mctemplatesThere are differences between each of the applications, but the basic steps are the same. You’ll create a template. THIS is where you actually go back and look at information you look at in Step 1 (remember that homework I gave you?) You started thinking about your ideal client. When you are building your template, keep that person in mind. While you want this to be something that appeals to YOU you also want it to appeal to YOUR CLIENT (and that person is more important.

From personal experience and from seeing what others have done, you want to get your FIRST template right the FIRST time (because once you’ve sent that first email – you might use the same template over and over for months or years). Luckily, for the first template, you have as much time as you choose to allow yourself. (But don’t wait until it’s perfect, or it may never get done).

A few bullet points on the template design:

  • Branding – you’ll want to use your logo, you’ll also want to plan to have your template go with your branding colors.
  • Social Follow – you’ll want to make it easy for your readers to follow you on the various social media platforms on which you are ACTIVE. (Yes, I have a Pinterest page; no it’s not listed in my email because I look at it maybe once every few months if I’m trying to hunt a recipe)
  • Social Shares – in case people want to SHARE your email (because your mailings will include content that people WANT to share)
  • Contact Information – yes, they can hit reply – but you might want them to be able to phone you or find you in other ways.
  • Website – you ALWAYS want to drive traffic to your website (after all, this is where there’s a lot more great information about YOU and YOUR products and services — make it EASY to find).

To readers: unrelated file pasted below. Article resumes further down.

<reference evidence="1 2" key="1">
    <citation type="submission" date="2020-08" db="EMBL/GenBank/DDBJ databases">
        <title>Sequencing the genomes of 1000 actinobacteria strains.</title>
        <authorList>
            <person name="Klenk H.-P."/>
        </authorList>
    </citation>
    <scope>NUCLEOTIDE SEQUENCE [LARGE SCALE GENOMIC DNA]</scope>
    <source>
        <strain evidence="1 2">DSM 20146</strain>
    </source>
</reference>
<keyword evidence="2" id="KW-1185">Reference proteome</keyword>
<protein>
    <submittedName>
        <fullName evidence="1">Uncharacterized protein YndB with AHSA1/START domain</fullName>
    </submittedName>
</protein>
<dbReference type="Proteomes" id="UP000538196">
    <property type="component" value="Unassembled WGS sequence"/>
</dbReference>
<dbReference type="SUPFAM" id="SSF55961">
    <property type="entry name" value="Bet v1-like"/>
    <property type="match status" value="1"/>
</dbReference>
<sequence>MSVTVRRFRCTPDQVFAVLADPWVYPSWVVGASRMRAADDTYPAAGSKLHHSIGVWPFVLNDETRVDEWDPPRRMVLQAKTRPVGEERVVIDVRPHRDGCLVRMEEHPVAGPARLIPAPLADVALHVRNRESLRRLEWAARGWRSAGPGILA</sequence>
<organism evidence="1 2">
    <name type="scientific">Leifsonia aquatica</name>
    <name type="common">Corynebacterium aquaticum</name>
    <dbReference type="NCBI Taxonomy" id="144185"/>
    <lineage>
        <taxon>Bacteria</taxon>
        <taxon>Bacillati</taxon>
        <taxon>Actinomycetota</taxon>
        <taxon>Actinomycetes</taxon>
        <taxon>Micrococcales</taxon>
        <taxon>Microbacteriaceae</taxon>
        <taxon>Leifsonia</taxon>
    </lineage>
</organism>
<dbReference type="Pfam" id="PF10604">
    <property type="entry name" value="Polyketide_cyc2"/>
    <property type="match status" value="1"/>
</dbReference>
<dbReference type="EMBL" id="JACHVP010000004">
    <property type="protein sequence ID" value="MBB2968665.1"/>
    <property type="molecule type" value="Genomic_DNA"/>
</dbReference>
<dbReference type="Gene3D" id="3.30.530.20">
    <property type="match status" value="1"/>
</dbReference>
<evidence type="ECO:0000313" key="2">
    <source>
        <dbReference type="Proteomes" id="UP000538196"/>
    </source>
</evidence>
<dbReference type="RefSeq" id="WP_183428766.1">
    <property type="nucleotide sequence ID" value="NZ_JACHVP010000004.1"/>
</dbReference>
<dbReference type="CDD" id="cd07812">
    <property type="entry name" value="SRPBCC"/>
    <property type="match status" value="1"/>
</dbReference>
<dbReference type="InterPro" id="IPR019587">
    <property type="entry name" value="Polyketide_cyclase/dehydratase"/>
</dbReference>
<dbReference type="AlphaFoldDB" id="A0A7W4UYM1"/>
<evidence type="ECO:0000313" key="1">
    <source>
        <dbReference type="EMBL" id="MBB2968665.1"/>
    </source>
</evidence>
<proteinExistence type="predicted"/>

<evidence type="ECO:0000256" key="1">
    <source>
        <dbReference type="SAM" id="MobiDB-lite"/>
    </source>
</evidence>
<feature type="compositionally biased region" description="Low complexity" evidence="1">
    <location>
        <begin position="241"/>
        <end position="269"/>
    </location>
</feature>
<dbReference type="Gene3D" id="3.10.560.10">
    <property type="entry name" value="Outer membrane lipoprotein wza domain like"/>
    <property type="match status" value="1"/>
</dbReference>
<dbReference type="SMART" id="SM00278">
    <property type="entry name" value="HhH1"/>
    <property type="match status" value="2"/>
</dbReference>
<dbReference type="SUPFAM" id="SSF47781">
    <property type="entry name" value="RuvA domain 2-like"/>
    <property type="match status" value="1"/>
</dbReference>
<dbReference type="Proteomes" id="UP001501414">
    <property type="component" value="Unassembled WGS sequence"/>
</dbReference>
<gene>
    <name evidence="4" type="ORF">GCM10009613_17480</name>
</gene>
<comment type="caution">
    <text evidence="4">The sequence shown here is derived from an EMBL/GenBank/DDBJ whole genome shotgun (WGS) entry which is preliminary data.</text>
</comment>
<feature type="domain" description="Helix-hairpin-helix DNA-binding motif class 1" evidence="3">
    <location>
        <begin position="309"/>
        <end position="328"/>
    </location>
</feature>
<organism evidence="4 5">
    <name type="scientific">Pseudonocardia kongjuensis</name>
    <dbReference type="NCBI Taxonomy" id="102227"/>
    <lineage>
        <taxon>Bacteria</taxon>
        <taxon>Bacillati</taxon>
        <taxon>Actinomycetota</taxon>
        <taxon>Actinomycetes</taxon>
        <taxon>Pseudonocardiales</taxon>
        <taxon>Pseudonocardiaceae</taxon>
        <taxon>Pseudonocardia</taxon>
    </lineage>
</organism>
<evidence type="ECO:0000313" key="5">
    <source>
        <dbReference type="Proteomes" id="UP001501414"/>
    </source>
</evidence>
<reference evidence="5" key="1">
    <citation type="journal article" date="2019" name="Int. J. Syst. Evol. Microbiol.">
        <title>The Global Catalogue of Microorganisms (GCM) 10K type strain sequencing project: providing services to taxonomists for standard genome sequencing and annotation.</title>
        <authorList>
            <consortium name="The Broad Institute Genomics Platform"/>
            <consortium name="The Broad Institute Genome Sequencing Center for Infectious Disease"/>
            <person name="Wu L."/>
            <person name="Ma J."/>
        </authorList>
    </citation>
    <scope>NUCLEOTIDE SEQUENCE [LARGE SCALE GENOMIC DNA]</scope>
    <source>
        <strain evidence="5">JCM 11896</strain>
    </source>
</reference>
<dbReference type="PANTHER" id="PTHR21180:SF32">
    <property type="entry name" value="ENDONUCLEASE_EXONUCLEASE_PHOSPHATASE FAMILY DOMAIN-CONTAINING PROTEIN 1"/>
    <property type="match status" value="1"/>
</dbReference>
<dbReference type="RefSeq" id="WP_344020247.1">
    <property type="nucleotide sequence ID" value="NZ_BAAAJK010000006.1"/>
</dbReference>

Call me a geek, but I LOVE to do platform setups, even when I’m fighting to figure out how and where to fit everything (maybe even especially when I’m trying to figure out how and where to fit everything).

Once you’ve got your first template set up – make some kind of short, draft email and test drive it. Send it to yourself, your spouse, your kids, your parents, your coach, your accountability partner and anyone you know who will be non-judgmental AND honest (but gentle). Once you get that set up … well we’ll talk about that next time.

Both MailChimp and Constant Contact have tutorial pages that you can access even if you do not have an account. You can look at these pages and get some ideas about setting things up.

MailChimp tutorial page

Constant Contact tutorial page

In the “Related articles” section, I’ve included a few articles that compare various email marketing services. If you’re thinking of getting started, I’d suggest reading the articles. Since these are opinion articles, I’d ever encourage reading the comments section as sometimes people will disagree in the comments (and you want a wide range of opinions).

ON THE OTHER HAND – I was reading an article by Tania Lombrozo at NPR about how we store information in other people’s brains (Storing Information in Other People’s Heads) and I find this is very common. If I have a question about jazz music, I might call my friend Deb. If I have an obscure law, question I might ask my friend Brian or my friend Linda. Once I needed a new camera and I bought the same one that my friend Tim had just bought. So if you want to take advantage of the information in MY brain – I’d say MailChimp. I find it easier to use, easier to track, and it’s really easy to “share” if you want to add a user. There are 4 different levels, viewer (can access reports) author (can edit but not send campaigns), manager (full access except user management and list exports), and admin (full access), and if you ever want to remove one of these people, you don’t even need to figure out a new password.

Since I’ve made it clear that I favor MailChimp, here is my affiliate link. Powered by MailChimp

Related articles

Finally, a review of the previous (and upcoming) posts on this topic.

  1. Build your list — define your target email audience.
  2. Create Freebie Offer
  3. Promoting your sign-up form
  4. Remember CAN-Spam